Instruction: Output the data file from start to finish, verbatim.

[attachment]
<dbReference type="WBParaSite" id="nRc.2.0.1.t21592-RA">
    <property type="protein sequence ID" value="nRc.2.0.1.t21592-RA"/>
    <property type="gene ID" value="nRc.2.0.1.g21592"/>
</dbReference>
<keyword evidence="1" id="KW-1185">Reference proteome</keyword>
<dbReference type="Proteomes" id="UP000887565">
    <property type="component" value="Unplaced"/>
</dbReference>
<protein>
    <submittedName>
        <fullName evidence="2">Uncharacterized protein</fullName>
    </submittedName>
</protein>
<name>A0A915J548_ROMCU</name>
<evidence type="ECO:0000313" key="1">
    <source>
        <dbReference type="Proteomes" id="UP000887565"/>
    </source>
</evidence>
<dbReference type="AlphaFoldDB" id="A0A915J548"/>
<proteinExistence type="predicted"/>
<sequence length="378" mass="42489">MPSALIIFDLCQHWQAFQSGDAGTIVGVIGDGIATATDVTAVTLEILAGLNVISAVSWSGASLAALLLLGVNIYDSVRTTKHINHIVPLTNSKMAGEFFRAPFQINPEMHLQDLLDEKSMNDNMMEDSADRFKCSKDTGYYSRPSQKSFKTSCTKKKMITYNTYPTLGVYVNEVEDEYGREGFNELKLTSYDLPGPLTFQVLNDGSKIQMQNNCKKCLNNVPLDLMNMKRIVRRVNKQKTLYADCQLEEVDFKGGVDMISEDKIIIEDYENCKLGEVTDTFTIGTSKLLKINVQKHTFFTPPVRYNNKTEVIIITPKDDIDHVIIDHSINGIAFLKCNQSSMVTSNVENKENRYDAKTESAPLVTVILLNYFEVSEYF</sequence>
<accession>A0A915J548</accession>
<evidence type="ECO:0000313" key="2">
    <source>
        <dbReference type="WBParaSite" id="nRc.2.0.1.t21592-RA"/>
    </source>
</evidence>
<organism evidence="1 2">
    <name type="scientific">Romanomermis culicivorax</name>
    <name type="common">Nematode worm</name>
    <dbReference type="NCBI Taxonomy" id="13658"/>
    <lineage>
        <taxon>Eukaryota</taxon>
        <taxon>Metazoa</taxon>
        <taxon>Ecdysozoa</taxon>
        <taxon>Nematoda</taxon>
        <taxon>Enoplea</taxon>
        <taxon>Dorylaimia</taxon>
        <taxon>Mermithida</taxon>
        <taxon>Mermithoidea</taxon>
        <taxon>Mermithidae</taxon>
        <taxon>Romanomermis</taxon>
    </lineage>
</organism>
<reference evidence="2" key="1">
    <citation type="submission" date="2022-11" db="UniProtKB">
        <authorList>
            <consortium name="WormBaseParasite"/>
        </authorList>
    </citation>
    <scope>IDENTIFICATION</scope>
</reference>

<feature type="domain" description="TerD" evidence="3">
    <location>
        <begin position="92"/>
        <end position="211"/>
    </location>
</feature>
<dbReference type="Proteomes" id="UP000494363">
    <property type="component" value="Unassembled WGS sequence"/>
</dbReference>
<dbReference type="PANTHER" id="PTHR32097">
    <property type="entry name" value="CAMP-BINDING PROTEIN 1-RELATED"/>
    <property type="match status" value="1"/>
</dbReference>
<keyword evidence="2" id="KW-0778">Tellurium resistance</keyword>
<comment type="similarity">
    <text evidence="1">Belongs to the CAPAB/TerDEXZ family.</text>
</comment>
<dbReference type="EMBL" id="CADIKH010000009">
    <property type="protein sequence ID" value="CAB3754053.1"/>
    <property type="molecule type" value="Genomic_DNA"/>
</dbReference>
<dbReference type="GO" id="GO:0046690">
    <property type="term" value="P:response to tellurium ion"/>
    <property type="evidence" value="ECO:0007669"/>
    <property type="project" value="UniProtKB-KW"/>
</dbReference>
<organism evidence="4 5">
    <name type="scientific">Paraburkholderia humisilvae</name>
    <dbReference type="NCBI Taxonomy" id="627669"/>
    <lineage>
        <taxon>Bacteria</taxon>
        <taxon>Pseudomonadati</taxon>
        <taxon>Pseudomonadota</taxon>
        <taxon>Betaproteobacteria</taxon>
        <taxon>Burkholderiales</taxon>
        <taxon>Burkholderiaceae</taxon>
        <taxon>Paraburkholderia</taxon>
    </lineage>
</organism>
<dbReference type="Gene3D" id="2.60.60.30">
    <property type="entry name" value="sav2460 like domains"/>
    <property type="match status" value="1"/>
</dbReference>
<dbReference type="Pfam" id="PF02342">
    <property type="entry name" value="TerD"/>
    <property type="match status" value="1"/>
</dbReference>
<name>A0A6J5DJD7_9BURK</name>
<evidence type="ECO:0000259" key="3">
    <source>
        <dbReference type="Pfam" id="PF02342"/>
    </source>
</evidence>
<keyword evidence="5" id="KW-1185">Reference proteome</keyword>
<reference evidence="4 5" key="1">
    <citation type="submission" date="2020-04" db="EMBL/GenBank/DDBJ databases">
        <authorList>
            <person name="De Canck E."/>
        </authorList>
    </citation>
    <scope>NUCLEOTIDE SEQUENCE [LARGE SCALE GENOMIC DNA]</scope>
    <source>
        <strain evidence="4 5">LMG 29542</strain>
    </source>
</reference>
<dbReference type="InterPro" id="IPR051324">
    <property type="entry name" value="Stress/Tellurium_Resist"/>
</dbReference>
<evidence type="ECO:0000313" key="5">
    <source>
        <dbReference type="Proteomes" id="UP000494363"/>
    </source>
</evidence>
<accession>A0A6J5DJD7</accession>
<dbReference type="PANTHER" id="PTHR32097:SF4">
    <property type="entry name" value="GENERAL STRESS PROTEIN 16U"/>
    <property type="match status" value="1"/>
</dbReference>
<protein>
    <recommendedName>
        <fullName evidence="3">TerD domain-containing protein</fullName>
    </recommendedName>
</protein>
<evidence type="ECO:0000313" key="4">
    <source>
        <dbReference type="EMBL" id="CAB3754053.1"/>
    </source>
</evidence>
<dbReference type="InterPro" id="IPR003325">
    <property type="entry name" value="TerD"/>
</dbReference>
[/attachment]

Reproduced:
<dbReference type="WBParaSite" id="nRc.2.0.1.t21592-RA">
    <property type="protein sequence ID" value="nRc.2.0.1.t21592-RA"/>
    <property type="gene ID" value="nRc.2.0.1.g21592"/>
</dbReference>
<keyword evidence="1" id="KW-1185">Reference proteome</keyword>
<dbReference type="Proteomes" id="UP000887565">
    <property type="component" value="Unplaced"/>
</dbReference>
<protein>
    <submittedName>
        <fullName evidence="2">Uncharacterized protein</fullName>
    </submittedName>
</protein>
<name>A0A915J548_ROMCU</name>
<evidence type="ECO:0000313" key="1">
    <source>
        <dbReference type="Proteomes" id="UP000887565"/>
    </source>
</evidence>
<dbReference type="AlphaFoldDB" id="A0A915J548"/>
<proteinExistence type="predicted"/>
<sequence length="378" mass="42489">MPSALIIFDLCQHWQAFQSGDAGTIVGVIGDGIATATDVTAVTLEILAGLNVISAVSWSGASLAALLLLGVNIYDSVRTTKHINHIVPLTNSKMAGEFFRAPFQINPEMHLQDLLDEKSMNDNMMEDSADRFKCSKDTGYYSRPSQKSFKTSCTKKKMITYNTYPTLGVYVNEVEDEYGREGFNELKLTSYDLPGPLTFQVLNDGSKIQMQNNCKKCLNNVPLDLMNMKRIVRRVNKQKTLYADCQLEEVDFKGGVDMISEDKIIIEDYENCKLGEVTDTFTIGTSKLLKINVQKHTFFTPPVRYNNKTEVIIITPKDDIDHVIIDHSINGIAFLKCNQSSMVTSNVENKENRYDAKTESAPLVTVILLNYFEVSEYF</sequence>
<accession>A0A915J548</accession>
<evidence type="ECO:0000313" key="2">
    <source>
        <dbReference type="WBParaSite" id="nRc.2.0.1.t21592-RA"/>
    </source>
</evidence>
<organism evidence="1 2">
    <name type="scientific">Romanomermis culicivorax</name>
    <name type="common">Nematode worm</name>
    <dbReference type="NCBI Taxonomy" id="13658"/>
    <lineage>
        <taxon>Eukaryota</taxon>
        <taxon>Metazoa</taxon>
        <taxon>Ecdysozoa</taxon>
        <taxon>Nematoda</taxon>
        <taxon>Enoplea</taxon>
        <taxon>Dorylaimia</taxon>
        <taxon>Mermithida</taxon>
        <taxon>Mermithoidea</taxon>
        <taxon>Mermithidae</taxon>
        <taxon>Romanomermis</taxon>
    </lineage>
</organism>
<reference evidence="2" key="1">
    <citation type="submission" date="2022-11" db="UniProtKB">
        <authorList>
            <consortium name="WormBaseParasite"/>
        </authorList>
    </citation>
    <scope>IDENTIFICATION</scope>
</reference>

<feature type="domain" description="TerD" evidence="3">
    <location>
        <begin position="92"/>
        <end position="211"/>
    </location>
</feature>
<dbReference type="Proteomes" id="UP000494363">
    <property type="component" value="Unassembled WGS sequence"/>
</dbReference>
<dbReference type="PANTHER" id="PTHR32097">
    <property type="entry name" value="CAMP-BINDING PROTEIN 1-RELATED"/>
    <property type="match status" value="1"/>
</dbReference>
<keyword evidence="2" id="KW-0778">Tellurium resistance</keyword>
<comment type="similarity">
    <text evidence="1">Belongs to the CAPAB/TerDEXZ family.</text>
</comment>
<dbReference type="EMBL" id="CADIKH010000009">
    <property type="protein sequence ID" value="CAB3754053.1"/>
    <property type="molecule type" value="Genomic_DNA"/>
</dbReference>
<dbReference type="GO" id="GO:0046690">
    <property type="term" value="P:response to tellurium ion"/>
    <property type="evidence" value="ECO:0007669"/>
    <property type="project" value="UniProtKB-KW"/>
</dbReference>
<organism evidence="4 5">
    <name type="scientific">Paraburkholderia humisilvae</name>
    <dbReference type="NCBI Taxonomy" id="627669"/>
    <lineage>
        <taxon>Bacteria</taxon>
        <taxon>Pseudomonadati</taxon>
        <taxon>Pseudomonadota</taxon>
        <taxon>Betaproteobacteria</taxon>
        <taxon>Burkholderiales</taxon>
        <taxon>Burkholderiaceae</taxon>
        <taxon>Paraburkholderia</taxon>
    </lineage>
</organism>
<dbReference type="Gene3D" id="2.60.60.30">
    <property type="entry name" value="sav2460 like domains"/>
    <property type="match status" value="1"/>
</dbReference>
<dbReference type="Pfam" id="PF02342">
    <property type="entry name" value="TerD"/>
    <property type="match status" value="1"/>
</dbReference>
<name>A0A6J5DJD7_9BURK</name>
<evidence type="ECO:0000259" key="3">
    <source>
        <dbReference type="Pfam" id="PF02342"/>
    </source>
</evidence>
<keyword evidence="5" id="KW-1185">Reference proteome</keyword>
<reference evidence="4 5" key="1">
    <citation type="submission" date="2020-04" db="EMBL/GenBank/DDBJ databases">
        <authorList>
            <person name="De Canck E."/>
        </authorList>
    </citation>
    <scope>NUCLEOTIDE SEQUENCE [LARGE SCALE GENOMIC DNA]</scope>
    <source>
        <strain evidence="4 5">LMG 29542</strain>
    </source>
</reference>
<dbReference type="InterPro" id="IPR051324">
    <property type="entry name" value="Stress/Tellurium_Resist"/>
</dbReference>
<evidence type="ECO:0000313" key="5">
    <source>
        <dbReference type="Proteomes" id="UP000494363"/>
    </source>
</evidence>
<accession>A0A6J5DJD7</accession>
<dbReference type="PANTHER" id="PTHR32097:SF4">
    <property type="entry name" value="GENERAL STRESS PROTEIN 16U"/>
    <property type="match status" value="1"/>
</dbReference>
<protein>
    <recommendedName>
        <fullName evidence="3">TerD domain-containing protein</fullName>
    </recommendedName>
</protein>
<evidence type="ECO:0000313" key="4">
    <source>
        <dbReference type="EMBL" id="CAB3754053.1"/>
    </source>
</evidence>
<dbReference type="InterPro" id="IPR003325">
    <property type="entry name" value="TerD"/>
</dbReference>